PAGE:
Schneider Electric, a French electric equipment maker, has agreed to buy uninterruptible power supply (UPS) company American Power Conversion Corp. for $6.1 billion in cash.
In a statement, Schneider added that it plans to merge its own subsidiary MGE UPS Systems with APC's UPS systems. The deal is expected to be completed by the end of March.
APC declined comment. Representatives from Schneider Electric could not be reached.
Whether APC's products will change because of the merger is the main question for data center managers. Clay Ryder, president of Union City, Calif.-based analyst firm The Sageza Group, said that's unlikely.
"I don't think they're going to tamper with the success of the [APC] products because it's probably complementary with the products [Schneider] offers," he said.
Ryder added that smaller UPS devices, such as those on the single-server level, will be least likely to be affected
Charles King, principal analyst for Pund-IT, a Hayward, Calif.-based analyst firm, said it looks as though Schneider thinks it can combine its own UPS subsidiary, MGE, with APC's and reduce manufacturing costs to produce better profit. What comes out the other side is the question.
"I think if Schneider is smart, they'll go through and take a close look at what APC brand products are successful and leave them alone," he said.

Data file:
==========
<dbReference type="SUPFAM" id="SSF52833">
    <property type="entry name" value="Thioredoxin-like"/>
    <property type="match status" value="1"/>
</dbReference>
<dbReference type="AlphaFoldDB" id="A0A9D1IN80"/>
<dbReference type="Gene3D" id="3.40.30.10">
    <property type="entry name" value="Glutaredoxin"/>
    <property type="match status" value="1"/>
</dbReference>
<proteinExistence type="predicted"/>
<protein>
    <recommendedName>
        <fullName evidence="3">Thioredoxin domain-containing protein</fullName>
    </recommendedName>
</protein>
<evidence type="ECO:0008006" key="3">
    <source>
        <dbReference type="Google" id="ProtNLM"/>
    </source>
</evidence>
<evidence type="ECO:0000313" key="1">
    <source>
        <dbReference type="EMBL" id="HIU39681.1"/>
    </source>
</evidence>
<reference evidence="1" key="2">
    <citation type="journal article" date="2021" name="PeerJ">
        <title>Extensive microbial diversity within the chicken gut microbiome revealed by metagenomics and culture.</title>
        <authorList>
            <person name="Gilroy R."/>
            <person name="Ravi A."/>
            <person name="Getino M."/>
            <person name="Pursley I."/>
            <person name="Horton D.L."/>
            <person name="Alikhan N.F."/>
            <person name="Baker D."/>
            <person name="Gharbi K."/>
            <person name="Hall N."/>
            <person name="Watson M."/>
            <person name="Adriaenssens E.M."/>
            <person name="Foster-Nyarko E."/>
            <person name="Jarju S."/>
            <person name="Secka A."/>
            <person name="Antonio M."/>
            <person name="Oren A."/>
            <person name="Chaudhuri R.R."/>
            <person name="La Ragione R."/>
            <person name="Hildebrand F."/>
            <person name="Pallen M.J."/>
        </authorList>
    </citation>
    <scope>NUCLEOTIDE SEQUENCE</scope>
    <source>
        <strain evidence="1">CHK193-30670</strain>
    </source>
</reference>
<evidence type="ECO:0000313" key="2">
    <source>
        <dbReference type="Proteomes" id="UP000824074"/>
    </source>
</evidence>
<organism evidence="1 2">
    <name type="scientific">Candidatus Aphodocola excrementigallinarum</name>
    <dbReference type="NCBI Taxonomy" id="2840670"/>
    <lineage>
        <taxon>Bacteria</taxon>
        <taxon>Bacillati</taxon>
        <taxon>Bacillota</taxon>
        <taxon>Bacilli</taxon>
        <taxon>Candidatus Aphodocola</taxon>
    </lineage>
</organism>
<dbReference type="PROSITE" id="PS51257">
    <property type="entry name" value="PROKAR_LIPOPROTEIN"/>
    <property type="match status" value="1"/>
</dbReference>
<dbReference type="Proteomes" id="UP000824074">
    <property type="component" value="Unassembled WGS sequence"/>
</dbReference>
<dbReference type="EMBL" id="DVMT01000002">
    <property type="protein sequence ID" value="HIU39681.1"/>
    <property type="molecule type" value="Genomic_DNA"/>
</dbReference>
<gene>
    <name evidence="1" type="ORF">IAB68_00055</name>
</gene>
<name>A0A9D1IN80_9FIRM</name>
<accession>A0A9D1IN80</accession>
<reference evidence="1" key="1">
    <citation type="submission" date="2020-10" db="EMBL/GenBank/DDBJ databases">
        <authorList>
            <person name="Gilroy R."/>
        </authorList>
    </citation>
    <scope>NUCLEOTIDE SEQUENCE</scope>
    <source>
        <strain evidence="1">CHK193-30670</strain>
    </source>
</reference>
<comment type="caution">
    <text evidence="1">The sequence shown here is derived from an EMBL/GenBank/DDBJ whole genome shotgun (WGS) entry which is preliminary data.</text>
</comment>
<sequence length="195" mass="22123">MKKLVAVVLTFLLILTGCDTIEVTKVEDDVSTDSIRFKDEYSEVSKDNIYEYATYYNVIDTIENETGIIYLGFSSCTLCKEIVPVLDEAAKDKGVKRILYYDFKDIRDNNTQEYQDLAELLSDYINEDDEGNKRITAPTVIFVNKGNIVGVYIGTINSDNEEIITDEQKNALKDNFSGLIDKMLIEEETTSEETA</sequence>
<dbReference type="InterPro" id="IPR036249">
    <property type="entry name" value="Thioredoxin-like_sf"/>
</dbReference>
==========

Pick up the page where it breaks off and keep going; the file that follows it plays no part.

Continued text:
In its statement, Schneider said that APC had $2 billion in sales last year, with about half of that coming from the United States. Among the sales was a more than 30% growth in sales in large-scale UPS systems. But Schneider said this large growth has led to large investments in the field that have hurt APC's bottom line.
West Kingston, R.I.-based APC's stock has dropped in recent fiscal quarters amid rising earnings but even faster rising costs. Last month, APC announced layoffs that, combined with announced cuts in June, would have reduced the company's workforce by 7%. The total number of jobs that was expected to be cut was around 580, which the company said would save $37 million before taxes by the end of next year.
Schneider said the companies will cut costs by merging some divisions such as sales and service. King said he wasn't sure whether those costs -- which will include layoffs -- will be over and above the cuts that APC already announced.
One of APC's biggest competitors is Columbus, Ohio-based Emerson Network Power. Representatives for that company could not be reached by press time.
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